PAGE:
Entertaining Angels: Life Comes Full Circle Edition

 

I had a peripatetic childhood, and by the time I finished high school I’d attended well over a dozen schools on three different continents, with time off for good behavior during a glorious year (in about third grade) where there wasn’t a school anywhere in sight. My mother, who was largely disinterested in her parenting responsibilities for most of her life, wasn’t really into the idea of homeschooling, and so I spent most of that year loafing with what few little English friends I had, and playing with the children of the Nigerian house staff. The following year I resumed school somewhere else, in the appropriate grade, with apparently no ill effects at all.

At some point though, when I was bored or lonely, I learned to find refuge in books.

I remember reading only one really childish picture book, although surely there were more. That book was Little Chick Chick, a tiny paperback about a small chick who disobeyed his mother, got himself lost, and ended up spending the night all alone in the pouring rain, hiding underneath an empty tomato soup can by the side of the road. Fortunately for my own mother’s sanity, his mother hen retrieved him the next day, slapped him upside the head with her wing, and all ended well. But before this happy outcome, and at each sight of poor Little Chick Chick shivering and desolate next to the tomato soup can, the two-year-old me would cry floods and floods of inconsolable tears.

Eventually, my mother became so rattled by my outbursts that she took to hiding the book. She would hide the book. I would find the book. She (and subsequently I) would read the book. And off I would go, into uncontrollable sobs, again.

And then, she consigned Little Chick Chick to the flames and that was the end of that. (About fifteen years ago, I found a copy on eBay, and so we’ve been reunited. And yes, I, a 50-year-old woman, cried like the child I once was, the first time I read it then, too). Poor Little Chick Chick. (You can read the PDF of the book I wrote, printed, and bound for my granddaughter’s third Christmas here. Tucked into a pocket on the last page was my newly-acquired, but still precious, copy of Little Chick Chick. Life goes on, and the circle closes.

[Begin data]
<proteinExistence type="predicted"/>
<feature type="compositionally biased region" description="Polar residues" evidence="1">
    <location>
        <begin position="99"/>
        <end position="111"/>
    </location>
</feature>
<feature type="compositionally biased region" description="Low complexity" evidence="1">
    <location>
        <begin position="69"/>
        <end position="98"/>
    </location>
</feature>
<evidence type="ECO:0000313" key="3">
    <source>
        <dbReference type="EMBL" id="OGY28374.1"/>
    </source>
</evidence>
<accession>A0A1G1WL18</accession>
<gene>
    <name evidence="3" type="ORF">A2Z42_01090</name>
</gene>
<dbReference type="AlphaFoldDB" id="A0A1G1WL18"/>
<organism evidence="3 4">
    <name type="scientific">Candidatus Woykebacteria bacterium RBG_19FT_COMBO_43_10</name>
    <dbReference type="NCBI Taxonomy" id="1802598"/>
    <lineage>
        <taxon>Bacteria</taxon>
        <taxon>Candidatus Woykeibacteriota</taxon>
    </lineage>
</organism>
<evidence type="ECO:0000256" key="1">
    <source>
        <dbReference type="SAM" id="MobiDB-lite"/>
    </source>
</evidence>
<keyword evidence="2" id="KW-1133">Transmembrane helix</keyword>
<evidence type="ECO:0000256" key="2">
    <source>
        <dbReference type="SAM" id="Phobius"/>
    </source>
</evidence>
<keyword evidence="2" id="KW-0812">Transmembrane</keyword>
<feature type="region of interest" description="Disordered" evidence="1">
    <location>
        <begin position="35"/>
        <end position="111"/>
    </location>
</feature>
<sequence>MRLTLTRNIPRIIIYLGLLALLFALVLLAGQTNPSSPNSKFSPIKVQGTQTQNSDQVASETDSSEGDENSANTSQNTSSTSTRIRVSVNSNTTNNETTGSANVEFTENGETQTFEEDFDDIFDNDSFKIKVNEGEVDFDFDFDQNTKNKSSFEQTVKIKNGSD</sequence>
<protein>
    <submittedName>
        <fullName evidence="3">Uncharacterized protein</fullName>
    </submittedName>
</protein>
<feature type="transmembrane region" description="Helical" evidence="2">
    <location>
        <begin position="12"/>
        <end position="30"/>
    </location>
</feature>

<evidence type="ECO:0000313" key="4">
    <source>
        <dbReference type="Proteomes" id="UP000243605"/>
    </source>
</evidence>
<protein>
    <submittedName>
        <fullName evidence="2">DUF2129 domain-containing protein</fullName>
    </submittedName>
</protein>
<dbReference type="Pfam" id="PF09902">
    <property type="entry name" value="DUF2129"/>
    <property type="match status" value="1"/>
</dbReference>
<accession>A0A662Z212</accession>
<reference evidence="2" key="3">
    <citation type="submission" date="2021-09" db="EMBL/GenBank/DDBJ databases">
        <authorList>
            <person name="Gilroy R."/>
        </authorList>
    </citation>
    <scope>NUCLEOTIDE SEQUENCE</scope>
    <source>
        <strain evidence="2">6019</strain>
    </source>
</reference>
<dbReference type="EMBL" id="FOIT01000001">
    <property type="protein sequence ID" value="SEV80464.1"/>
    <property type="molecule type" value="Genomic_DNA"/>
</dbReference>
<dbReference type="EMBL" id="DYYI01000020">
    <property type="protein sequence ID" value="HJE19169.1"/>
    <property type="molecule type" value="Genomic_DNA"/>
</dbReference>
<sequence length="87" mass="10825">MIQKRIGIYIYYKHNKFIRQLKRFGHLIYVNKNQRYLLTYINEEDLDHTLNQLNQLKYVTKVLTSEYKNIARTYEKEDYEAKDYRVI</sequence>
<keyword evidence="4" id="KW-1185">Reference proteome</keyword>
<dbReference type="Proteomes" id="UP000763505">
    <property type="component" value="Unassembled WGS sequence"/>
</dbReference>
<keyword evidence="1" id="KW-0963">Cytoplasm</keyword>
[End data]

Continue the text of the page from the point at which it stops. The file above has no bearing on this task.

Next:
Again, and again.

So. There I was this afternoon, out for my regular 2 1/2 mile jaunt down to the end of the road, left along the stream bank, and then turn around at the first intersection and then back home. (A few of you reading this have walked this walk with me once or twice.) There’s often some interesting wildlife to observe, most usually taking the form of beaver, mink, muskrat, deer, and a selection of water birds ranging from kingfishers to geese to heron to hawks to several varieties of duck. A companionable walk when, on the rare occasions these days there are two of us, but even alone it’s refreshing and interesting.

Today, though, just before I got to the “T” at the bottom of the road, I noticed a stirring in the bushes to my right. So I stopped. And waited. A few seconds later, out emerged two of the sorriest specimens of gallus gallus domesticus I’ve ever seen. Bedraggled. Frostbit. Thin. Desperate.

And friendly.

So friendly I could totally imagine taking them home with me. Poor little chick chicks. And not even a tomato soup can in sight. But, not having much chicken experience, I was a bit leery of the idea of grabbing them, sticking one under each arm, and marching up the hill towards home.

So I did what any sane person in my neck of the woods would do in such a circumstance. I got out my phone, and called my dear friend and neighbor, Randy M. He’s so much better than Ghostbusters, trust me.

And, as usual, he didn’t fail. “I’ll be down shortly,” he said.

I sat down at the side of the road and started chatting to my new friends. While I was waiting for Randy three delightful elderly neighbor gentlemen driving pickup trucks (two of whom I’d never met–the gentlemen, not the pickup trucks) stopped to chat. None of them seemed to find my behavior in the least odd. I love this place.

Soon, Randy appeared in his own pickup, bearing a wire crate and, as usual, impeccable wisdom and rational sense. “Ah, the chicken whisperer,” he said, as he came out to greet me. He showed me how to grab the beasts, and we shoved them into the crate. In a bit, I’m going up to his place to get some feed, and he’ll tell me what I need to do over the next few days to see if I can bring these guys back from the edge.

Meanwhile, Ugg and Bugg (I think they’re both cocks, pretty sure in the one case, not-so-much in the other because its head and comb is in such a sad state) are in the workshop settling down.